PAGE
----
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It goes without saying that it takes a lot of careful handling to
groom your dog in the proper fashion. You need to take the right
precautions around sharp and dangerous implements like electric
clippers and scissors, apart from a host of other things. A dog
groomer will bathe your pet in soapy water and rinse him
thoroughly. You cannot just trust anybody to do that job. Here
are a few tips to choose the perfect groomer:
Ask around – Talk to your dog’s vet, neighbor,
and kennel manager. If you notice a dog on the street with a
style that you particularly like, ask the owner about where he
got his pet groomed. People love to talk about their pets. Some
vets have a policy not to refer their clients to a breeder or
groomer. Do not despair. Make your questions more specific and
ask the vet as to whether he/she has treated problems from a
particular groomer, like clipper abrasions or cuts. If your vet
has had a lot of complaints from a particular groomer, then
that is a sure-fire sign that you need to look further.
Call the groomer that you are interested in –
Grill your groomer thoroughly. Ask them whether they
apprenticed with a professional or went to a grooming school.
Ask them about their experience and inquire if they are part of
a professional organization. There is a National Dog Groomers
Association and a lot of the states have their own local
Ask for certification – A lot of states
require groomers to be certified and licensed in tick/flea
applications. So make sure you get a good look at his/her
certification. Better be safe than sorry.
Be patient – You need to remember that
groomers are usually on very tight schedules. If they do not
have the time to answer your questions, ask them the
appropriate time for a callback. It is hard to answer questions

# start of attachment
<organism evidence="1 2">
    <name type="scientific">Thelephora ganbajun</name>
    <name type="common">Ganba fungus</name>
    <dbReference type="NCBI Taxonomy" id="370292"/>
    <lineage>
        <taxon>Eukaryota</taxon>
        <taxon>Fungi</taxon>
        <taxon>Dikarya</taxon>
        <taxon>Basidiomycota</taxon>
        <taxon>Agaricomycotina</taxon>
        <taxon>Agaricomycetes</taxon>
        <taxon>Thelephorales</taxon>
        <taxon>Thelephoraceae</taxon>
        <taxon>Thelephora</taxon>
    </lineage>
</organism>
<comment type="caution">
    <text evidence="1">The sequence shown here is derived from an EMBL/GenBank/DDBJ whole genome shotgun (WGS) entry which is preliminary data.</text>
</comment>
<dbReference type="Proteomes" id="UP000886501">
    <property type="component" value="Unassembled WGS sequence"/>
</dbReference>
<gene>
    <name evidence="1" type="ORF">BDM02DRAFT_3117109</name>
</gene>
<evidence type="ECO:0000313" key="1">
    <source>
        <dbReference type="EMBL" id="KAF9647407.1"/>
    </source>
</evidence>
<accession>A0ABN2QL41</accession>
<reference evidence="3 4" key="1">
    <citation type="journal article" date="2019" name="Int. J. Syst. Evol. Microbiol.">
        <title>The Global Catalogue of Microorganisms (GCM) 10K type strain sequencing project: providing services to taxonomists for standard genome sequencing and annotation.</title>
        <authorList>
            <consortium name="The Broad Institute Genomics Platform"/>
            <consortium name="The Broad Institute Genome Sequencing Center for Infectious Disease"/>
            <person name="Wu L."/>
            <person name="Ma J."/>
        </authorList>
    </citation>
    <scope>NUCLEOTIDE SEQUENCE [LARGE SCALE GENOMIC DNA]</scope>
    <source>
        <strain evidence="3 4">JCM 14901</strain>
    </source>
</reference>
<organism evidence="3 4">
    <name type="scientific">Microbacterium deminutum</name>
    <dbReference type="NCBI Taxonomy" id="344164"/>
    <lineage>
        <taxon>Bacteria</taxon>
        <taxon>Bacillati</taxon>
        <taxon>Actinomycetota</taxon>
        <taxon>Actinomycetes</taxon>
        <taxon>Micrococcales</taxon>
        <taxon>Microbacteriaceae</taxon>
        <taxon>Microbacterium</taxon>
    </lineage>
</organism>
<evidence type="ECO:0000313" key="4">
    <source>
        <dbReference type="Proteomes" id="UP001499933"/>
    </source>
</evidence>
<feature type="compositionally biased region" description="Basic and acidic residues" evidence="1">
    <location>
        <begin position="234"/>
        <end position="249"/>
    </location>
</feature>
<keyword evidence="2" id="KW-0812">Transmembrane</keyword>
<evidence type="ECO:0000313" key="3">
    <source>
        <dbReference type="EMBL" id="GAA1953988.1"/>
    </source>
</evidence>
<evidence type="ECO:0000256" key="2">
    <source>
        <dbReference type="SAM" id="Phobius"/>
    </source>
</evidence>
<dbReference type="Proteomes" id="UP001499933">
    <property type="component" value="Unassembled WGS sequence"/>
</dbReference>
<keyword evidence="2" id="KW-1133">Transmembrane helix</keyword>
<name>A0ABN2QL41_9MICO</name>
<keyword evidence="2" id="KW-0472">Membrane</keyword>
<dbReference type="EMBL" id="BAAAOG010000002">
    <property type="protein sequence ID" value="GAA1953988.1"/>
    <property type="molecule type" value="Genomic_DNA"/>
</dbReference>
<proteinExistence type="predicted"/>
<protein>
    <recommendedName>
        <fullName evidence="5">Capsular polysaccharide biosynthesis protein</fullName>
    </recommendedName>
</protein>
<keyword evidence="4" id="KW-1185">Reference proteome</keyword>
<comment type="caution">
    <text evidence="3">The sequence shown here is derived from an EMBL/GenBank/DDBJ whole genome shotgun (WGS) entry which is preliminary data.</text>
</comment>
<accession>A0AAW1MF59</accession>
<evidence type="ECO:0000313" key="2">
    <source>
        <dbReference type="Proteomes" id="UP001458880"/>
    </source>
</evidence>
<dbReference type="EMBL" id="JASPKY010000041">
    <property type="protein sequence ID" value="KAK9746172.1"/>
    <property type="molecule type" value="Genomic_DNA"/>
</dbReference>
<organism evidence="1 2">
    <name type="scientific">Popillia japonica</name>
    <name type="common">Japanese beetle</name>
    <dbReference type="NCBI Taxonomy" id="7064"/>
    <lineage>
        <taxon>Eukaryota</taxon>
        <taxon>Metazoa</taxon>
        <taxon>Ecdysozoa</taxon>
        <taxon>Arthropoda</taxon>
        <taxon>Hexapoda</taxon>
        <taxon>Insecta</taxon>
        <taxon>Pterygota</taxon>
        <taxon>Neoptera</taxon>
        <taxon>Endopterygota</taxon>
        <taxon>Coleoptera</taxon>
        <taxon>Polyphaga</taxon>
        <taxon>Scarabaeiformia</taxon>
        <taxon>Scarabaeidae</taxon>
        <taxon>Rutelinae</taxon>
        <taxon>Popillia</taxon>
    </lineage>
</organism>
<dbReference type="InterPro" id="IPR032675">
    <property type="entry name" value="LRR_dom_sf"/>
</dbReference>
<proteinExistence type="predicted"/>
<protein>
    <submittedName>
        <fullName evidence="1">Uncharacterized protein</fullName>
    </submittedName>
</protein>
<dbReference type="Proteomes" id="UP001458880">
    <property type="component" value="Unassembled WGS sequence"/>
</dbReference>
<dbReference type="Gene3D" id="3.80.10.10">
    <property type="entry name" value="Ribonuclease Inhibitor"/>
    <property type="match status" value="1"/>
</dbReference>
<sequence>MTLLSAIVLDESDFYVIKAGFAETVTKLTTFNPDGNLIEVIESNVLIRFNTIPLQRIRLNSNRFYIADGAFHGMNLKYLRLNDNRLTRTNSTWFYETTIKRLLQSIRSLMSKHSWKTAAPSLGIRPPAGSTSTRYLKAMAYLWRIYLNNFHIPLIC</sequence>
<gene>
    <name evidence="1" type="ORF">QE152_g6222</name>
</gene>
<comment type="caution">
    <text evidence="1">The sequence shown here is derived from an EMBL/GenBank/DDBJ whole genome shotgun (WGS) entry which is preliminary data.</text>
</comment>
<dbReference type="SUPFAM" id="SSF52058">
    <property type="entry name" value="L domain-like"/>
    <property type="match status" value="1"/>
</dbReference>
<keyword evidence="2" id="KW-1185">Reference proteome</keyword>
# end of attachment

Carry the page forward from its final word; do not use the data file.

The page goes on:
when they are fluff drying some dog. Develop a good rapport
with your dog’s potential groomer and get an overall
impression. If everything goes well, it will be a good
Trust your instincts – All you need to do is
ask around to find answers to most of the questions you have.
Going to a new groomer for the first time can be quite a
disconcerting experience. If you do the right research though,
you can place the trust in the groomer and you will see the
results for sure. Then you can pamper yourself just the way you
pampered your dog.
If your dog is anxious or scared when you take him to the
groomer, you need to pay another visit to the pet to figure out
the underlying cause of his anxiety. Once you treat that with
medication and behavioral modification, you are all set to give
it another shot.
How to Find Good Dog Groomers
Let's face it, some dogs require more
grooming to stay looking their best, and you may not
have the time or skill to do it all. A lot of people use dog
groomers to help with the more difficult aspects of grooming,
such as haircuts, baths, drying, and nail
clipping, but if you're going to spend the money on a groomer,
you should also spend some time choosing a good groomer who's
right for your dog.
The best way to start a search is by asking around: talk to your
friends, veterinarian, and shelters to get recommendations. You
can also try asking owners you meet in the dog park -- if their
pooch is looking stylish they should be happy to recommend their
groomer. Once you have a shortlist of potential groomers, the
next step is to ask some questions.
Keep in mind that groomers' schedules can be tight, so try to
schedule a time to ask your questions. While you may not be able
to ask about everything before your first appointment, you can
learn about your groomer over a couple of visits and, if needed,
shift to another who better meets the needs of you and your dog.
Grooming services come in all forms, so you can't expect to get
the same service wherever you go. It's important to ask informed
questions and have your expectations and needs in mind.
Questions to ask in advance:
1. Have you worked with my
breed of dog before?
Different kinds of dogs require very different grooming
techniques. If your groomer has experience with your breed,